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Nepalese Notebook: September 8th, 2014

September 8th, 2014

Chitwan

Chitwan: the Nepalese Terai, the land of the Tharu.  These are the lowlands of the Himalaya, a vast jungle filled with rhinos, tigers, and crocodiles, interspersed with the irrigated fields of the natives.  From Kathmandu it is a 5 hours bus ride along narrow and sometimes precipitous roads in which the drivers take every advantage of passing one another regardless of blind curves or the stories of overturned buses only days before.  And yet the driving is not reckless; for when you see your driver passing another bus without any hope of gauging a head-on collision, you are able to find in his unshakeability a small comfort, knowing that the danger he has put you in, he may now save you from, as he swerves back with amazing dexterity only seconds before another bus would have brought upon your ruin. This is only one of the shocks though; the city of Kathmandu itself holds more than one could ever imagine; danger becomes no more than an inability to understan…
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A Poet's Journal: August 25th, 2014

August 25th, 2014


The early fall of chestnuts and hazelnuts before the blackberries have turned ripe....  Even in the midst of solitude, surrounded by forest and mountain, time is our greatest constraint.  The further we walk the longer is the return and the wrong path means a wasted day.  It is not that we are burdened by our everyday affairs when doing other things, but that we are guided under a different mask to the same duration.  I walk in the woods as I walk in the street and only take note of trees as if they were passing cars.  The one has not polluted the other, but the source of the pollution is unified through me, and until that habit is broken, everything will always be the same.
Douglas Thornton

A Poet's Journal: August 23rd, 2014

August 23rd, 2014


Sometimes we recognize the problem squarely in front of us, but take hold of it awkwardly; or sometimes we hold with a genuine hand that which needed not our guidance; and of the many other ways we may circle around the matter, it all comes down to aligning our perception with our intelligence, thereby forcing the former to perceive something that we have made ourselves believe, finding the solution inexistent, but nonetheless created by our own troubles.  Certainly problems exist and certainly solutions as well, but there is a point at which the mind is dulled and goaded into drudgery by them.  This derangement becomes a romantic illusion, which seems enviable and necessary to take after if we are to attain a somewhat unattainable goal--it is never taken for the stale nature it turns out to be.  For this very reason, confusion is cultivated because it is exciting and yields a chance to bring order, whereon solution becomes an end and not a means to create.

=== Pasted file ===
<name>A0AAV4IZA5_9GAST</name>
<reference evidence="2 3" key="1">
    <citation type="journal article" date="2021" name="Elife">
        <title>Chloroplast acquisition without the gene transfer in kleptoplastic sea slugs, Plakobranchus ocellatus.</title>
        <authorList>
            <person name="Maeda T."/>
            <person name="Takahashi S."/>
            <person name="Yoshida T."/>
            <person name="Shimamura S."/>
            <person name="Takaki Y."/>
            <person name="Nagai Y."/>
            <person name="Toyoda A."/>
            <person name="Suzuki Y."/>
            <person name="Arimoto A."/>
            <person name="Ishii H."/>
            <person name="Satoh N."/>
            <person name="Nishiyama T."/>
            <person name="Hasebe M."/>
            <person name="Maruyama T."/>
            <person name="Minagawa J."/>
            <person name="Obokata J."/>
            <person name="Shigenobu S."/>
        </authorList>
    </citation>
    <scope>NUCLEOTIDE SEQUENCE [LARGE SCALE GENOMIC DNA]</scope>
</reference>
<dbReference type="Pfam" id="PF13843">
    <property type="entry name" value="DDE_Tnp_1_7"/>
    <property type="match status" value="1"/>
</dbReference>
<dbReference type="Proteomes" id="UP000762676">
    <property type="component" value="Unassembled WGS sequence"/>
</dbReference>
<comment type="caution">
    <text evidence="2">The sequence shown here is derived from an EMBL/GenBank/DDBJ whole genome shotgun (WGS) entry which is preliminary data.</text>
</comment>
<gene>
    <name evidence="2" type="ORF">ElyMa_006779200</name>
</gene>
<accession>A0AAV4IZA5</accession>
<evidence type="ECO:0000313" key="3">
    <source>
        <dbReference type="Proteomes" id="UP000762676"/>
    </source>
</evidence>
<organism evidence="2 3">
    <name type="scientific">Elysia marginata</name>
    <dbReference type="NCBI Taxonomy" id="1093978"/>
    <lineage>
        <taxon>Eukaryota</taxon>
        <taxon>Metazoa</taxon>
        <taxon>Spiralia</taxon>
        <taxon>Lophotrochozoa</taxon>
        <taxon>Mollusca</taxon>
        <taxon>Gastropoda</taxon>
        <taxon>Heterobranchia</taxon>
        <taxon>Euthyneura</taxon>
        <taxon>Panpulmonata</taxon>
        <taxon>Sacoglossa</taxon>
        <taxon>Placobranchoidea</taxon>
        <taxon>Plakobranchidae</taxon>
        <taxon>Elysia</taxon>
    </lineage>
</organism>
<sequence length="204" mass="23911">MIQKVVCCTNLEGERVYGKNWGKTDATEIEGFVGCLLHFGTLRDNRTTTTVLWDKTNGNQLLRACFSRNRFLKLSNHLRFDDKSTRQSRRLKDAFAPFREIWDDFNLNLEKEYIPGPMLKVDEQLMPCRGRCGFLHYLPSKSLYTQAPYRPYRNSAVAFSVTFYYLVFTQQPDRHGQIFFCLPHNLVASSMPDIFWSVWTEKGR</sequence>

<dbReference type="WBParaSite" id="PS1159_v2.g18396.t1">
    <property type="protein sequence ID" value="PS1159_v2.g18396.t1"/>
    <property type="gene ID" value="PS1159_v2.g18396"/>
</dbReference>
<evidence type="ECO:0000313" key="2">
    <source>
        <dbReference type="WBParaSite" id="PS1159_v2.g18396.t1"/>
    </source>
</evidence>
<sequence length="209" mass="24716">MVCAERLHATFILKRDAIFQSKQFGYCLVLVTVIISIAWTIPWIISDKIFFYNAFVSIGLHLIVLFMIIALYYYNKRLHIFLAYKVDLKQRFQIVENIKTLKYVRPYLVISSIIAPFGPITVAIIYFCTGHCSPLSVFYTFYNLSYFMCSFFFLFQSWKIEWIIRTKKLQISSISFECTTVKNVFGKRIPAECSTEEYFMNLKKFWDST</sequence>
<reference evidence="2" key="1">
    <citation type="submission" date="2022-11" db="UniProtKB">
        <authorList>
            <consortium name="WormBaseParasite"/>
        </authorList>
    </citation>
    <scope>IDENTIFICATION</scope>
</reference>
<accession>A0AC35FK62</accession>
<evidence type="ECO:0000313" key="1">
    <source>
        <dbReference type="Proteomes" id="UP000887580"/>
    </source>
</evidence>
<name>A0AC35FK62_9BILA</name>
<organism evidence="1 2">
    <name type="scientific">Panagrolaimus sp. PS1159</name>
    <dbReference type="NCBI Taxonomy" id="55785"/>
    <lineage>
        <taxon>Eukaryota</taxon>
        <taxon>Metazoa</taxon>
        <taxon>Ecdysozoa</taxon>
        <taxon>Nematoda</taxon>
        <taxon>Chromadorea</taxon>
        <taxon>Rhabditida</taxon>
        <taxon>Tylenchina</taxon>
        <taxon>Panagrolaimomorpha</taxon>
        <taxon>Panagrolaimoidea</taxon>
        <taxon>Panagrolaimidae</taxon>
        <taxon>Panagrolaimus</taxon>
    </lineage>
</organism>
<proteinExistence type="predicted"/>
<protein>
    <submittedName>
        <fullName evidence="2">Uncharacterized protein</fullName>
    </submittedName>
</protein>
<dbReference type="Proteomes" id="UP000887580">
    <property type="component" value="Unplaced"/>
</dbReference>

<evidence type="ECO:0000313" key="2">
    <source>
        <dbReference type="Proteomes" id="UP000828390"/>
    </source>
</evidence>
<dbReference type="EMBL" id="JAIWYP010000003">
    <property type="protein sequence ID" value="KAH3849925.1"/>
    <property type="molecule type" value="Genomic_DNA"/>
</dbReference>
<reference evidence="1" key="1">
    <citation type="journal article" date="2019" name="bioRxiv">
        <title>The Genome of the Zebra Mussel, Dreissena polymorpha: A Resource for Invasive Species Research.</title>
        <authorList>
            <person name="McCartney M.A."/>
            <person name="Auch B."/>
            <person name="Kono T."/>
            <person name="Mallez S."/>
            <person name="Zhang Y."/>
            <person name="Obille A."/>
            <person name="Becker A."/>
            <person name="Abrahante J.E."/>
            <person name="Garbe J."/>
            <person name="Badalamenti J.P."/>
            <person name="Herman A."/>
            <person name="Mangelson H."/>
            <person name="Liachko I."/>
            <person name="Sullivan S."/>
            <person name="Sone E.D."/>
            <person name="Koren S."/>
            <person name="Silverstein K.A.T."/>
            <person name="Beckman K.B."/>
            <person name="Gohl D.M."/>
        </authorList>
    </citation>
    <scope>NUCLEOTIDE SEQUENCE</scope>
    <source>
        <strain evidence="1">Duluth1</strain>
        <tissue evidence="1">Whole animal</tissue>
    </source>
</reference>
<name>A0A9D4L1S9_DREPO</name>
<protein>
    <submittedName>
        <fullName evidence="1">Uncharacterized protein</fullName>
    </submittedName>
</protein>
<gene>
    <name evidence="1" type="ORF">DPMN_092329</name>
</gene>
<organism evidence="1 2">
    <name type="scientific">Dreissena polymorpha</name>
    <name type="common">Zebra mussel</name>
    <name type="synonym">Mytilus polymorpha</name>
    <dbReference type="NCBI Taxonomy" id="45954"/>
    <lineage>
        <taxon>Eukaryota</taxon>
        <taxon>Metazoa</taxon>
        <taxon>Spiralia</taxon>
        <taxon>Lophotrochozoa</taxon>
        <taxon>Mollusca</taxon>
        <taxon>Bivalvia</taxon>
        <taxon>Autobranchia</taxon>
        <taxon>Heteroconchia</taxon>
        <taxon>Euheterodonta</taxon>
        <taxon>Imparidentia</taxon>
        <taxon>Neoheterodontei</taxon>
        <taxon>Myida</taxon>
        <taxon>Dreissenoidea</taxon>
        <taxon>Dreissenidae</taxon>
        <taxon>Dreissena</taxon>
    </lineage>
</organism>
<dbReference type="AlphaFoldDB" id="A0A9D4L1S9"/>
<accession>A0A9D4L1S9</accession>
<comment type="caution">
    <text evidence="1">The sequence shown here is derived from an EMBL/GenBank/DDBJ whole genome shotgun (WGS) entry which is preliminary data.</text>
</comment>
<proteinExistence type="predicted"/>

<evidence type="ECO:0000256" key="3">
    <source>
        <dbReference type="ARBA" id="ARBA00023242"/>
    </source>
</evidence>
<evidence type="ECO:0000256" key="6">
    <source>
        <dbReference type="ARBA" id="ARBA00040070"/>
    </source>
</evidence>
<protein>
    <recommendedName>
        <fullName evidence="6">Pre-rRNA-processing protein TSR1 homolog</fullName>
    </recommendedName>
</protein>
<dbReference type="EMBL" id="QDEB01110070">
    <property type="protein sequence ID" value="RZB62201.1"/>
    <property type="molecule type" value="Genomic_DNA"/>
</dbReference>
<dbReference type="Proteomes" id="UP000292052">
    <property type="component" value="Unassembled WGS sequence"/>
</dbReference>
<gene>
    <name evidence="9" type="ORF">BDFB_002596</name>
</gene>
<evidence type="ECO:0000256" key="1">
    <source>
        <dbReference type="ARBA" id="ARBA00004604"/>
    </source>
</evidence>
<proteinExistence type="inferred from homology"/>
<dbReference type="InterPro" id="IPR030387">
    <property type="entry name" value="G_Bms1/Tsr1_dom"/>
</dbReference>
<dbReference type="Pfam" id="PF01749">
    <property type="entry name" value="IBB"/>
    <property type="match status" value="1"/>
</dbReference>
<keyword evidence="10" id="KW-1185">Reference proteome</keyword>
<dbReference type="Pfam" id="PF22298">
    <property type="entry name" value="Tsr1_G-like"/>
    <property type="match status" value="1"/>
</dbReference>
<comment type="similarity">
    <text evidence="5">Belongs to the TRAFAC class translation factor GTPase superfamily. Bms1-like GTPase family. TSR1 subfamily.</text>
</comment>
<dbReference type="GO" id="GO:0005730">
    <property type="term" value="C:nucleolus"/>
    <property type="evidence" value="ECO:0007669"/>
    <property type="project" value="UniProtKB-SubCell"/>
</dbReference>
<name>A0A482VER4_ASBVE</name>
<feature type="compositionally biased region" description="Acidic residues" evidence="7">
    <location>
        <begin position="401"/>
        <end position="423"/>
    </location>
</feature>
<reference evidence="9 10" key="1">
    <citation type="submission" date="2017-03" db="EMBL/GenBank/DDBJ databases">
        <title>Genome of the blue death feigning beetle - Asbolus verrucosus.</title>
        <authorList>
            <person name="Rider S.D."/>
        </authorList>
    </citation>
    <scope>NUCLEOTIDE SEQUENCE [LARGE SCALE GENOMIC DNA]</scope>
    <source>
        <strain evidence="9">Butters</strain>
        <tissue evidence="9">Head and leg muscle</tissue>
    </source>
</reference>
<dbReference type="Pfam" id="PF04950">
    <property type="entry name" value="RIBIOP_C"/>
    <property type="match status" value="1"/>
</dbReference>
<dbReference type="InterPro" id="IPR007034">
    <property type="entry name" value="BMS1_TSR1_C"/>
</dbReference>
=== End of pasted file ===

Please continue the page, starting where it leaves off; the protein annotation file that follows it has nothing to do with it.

Douglas Th…

A Poet's Journal: July 21st, 2014

July 21st, 2014

When to persist and when to back down?  This is a question forever out of our grasp, yet constantly forcing us to reconsider our actions.  It is certainly a wonder why we have taken for granted the underlying meaning that both of them encompass: that of competition.  But we are born into this mindset, and feel that life means nothing unless it is based upon the value of win or loss, even though ultimately, in such terms, it must end with the latter.  The truth is, the question should be deferred and deferred again until we can no longer assume that it is our position in the race that matters, nor even how we get there, but that the drifting in and out of our current state of affairs is the only thing that is absolutely undeniable, and the only thing that is an eventual release to a perturbed mind.
Douglas Thornton

A Poet's Journal: July 11th, 2014

July 11th, 2014

There is a certain pleasure in being confounded; for it is not through the process of thinking that we come to our conclusion, nor is it a shot in the dark, but the clarification comes offhandedly.  
Aristotle had said that memory was founded upon relation and that something forgotten could only be remembered through a long series of opposites connecting, like cold to hot or wet to dry; and however far we felt ourselves from the 'right' answer, our erring was essential in bringing forth the reality sought.  We can see of course how burdened the mind becomes, and how easily indifferent it makes itself when squirming about as such, but nonetheless we must feel occupied and fool ourselves into doing something, with the belief that we control the appearing and the vanishing of every little thought.  
The fact is, the quieter the mind the more open it becomes and gives to our confusion a creative aspect that is not involved in our running around against every questi…